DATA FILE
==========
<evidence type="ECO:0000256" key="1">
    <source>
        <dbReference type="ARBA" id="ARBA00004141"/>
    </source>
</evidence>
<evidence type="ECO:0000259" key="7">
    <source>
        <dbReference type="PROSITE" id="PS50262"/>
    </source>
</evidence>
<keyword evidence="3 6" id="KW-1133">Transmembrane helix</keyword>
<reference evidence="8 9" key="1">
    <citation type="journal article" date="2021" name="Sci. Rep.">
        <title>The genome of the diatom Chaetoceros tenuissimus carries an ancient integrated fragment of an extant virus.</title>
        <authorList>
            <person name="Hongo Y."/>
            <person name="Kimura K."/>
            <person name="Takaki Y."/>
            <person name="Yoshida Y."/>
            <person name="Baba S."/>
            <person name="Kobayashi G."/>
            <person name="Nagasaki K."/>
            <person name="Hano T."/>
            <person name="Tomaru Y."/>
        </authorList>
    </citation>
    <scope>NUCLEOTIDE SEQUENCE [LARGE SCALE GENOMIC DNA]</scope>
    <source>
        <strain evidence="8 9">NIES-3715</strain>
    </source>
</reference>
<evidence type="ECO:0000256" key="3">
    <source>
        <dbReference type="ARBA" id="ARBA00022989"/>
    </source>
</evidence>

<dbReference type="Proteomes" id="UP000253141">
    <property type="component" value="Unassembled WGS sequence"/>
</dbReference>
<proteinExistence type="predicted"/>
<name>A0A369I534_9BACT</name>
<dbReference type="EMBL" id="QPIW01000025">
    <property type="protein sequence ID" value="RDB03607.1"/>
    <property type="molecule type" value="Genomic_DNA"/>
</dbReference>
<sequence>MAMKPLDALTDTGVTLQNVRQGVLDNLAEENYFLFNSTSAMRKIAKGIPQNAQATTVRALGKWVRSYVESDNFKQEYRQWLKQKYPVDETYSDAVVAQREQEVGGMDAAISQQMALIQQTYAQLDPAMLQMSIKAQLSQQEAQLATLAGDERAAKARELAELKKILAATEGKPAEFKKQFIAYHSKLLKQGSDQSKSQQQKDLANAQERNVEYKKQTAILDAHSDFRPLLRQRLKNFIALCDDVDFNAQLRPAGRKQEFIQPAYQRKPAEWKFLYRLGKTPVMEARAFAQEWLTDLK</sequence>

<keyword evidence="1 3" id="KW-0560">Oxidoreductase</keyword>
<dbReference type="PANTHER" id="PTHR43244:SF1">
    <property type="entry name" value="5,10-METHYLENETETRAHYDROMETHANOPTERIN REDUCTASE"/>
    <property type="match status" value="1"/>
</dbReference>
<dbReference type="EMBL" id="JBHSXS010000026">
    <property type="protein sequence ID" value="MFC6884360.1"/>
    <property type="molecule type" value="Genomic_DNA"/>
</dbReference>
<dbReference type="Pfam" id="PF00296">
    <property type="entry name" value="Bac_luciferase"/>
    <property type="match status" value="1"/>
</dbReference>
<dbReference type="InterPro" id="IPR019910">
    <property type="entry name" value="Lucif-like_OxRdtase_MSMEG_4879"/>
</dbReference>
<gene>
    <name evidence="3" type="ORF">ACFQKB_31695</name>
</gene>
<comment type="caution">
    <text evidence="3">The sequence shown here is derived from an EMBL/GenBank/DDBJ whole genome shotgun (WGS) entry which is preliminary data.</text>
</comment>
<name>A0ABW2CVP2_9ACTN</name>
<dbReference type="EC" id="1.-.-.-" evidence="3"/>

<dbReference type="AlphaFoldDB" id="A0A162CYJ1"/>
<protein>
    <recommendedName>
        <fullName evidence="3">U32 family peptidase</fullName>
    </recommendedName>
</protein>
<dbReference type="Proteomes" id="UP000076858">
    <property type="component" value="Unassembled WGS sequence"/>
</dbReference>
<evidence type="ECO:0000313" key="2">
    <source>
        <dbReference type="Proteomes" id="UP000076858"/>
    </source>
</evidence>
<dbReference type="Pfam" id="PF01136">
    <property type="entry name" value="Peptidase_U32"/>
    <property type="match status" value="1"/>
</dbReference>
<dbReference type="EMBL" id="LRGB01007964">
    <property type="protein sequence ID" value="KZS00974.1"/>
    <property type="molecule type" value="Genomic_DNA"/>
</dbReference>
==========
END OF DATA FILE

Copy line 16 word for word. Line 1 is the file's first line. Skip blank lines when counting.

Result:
            <person name="Hongo Y."/>